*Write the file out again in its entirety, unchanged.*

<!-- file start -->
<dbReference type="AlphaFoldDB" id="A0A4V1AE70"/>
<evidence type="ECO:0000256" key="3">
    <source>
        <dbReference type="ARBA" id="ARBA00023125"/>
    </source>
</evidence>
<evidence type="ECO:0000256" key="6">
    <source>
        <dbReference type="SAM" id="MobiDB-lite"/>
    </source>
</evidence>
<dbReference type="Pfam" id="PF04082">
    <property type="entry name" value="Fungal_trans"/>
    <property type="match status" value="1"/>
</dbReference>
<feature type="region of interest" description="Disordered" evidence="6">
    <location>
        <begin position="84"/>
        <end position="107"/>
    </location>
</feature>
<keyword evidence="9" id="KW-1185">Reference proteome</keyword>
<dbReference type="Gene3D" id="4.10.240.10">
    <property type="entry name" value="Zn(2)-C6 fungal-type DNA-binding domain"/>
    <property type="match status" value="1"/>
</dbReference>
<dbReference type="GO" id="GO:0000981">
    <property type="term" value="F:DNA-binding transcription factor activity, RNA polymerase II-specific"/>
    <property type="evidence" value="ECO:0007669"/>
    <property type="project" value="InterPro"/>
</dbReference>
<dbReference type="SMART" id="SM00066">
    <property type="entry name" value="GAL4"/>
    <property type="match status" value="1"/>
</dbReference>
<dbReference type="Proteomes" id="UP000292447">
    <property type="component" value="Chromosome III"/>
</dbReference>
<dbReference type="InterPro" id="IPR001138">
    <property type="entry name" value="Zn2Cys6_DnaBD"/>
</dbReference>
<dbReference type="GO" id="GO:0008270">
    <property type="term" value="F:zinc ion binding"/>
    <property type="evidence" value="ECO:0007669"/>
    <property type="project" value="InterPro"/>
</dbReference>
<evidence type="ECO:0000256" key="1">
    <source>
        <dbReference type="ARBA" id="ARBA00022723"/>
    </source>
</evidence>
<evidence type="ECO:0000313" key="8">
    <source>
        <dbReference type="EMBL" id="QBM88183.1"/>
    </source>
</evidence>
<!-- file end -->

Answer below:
<dbReference type="AlphaFoldDB" id="A0A4V1AE70"/>
<evidence type="ECO:0000256" key="3">
    <source>
        <dbReference type="ARBA" id="ARBA00023125"/>
    </source>
</evidence>
<evidence type="ECO:0000256" key="6">
    <source>
        <dbReference type="SAM" id="MobiDB-lite"/>
    </source>
</evidence>
<dbReference type="Pfam" id="PF04082">
    <property type="entry name" value="Fungal_trans"/>
    <property type="match status" value="1"/>
</dbReference>
<feature type="region of interest" description="Disordered" evidence="6">
    <location>
        <begin position="84"/>
        <end position="107"/>
    </location>
</feature>
<keyword evidence="9" id="KW-1185">Reference proteome</keyword>
<dbReference type="Gene3D" id="4.10.240.10">
    <property type="entry name" value="Zn(2)-C6 fungal-type DNA-binding domain"/>
    <property type="match status" value="1"/>
</dbReference>
<dbReference type="GO" id="GO:0000981">
    <property type="term" value="F:DNA-binding transcription factor activity, RNA polymerase II-specific"/>
    <property type="evidence" value="ECO:0007669"/>
    <property type="project" value="InterPro"/>
</dbReference>
<dbReference type="SMART" id="SM00066">
    <property type="entry name" value="GAL4"/>
    <property type="match status" value="1"/>
</dbReference>
<dbReference type="Proteomes" id="UP000292447">
    <property type="component" value="Chromosome III"/>
</dbReference>
<dbReference type="InterPro" id="IPR001138">
    <property type="entry name" value="Zn2Cys6_DnaBD"/>
</dbReference>
<dbReference type="GO" id="GO:0008270">
    <property type="term" value="F:zinc ion binding"/>
    <property type="evidence" value="ECO:0007669"/>
    <property type="project" value="InterPro"/>
</dbReference>
<evidence type="ECO:0000256" key="1">
    <source>
        <dbReference type="ARBA" id="ARBA00022723"/>
    </source>
</evidence>
<evidence type="ECO:0000313" key="8">
    <source>
        <dbReference type="EMBL" id="QBM88183.1"/>
    </source>
</evidence>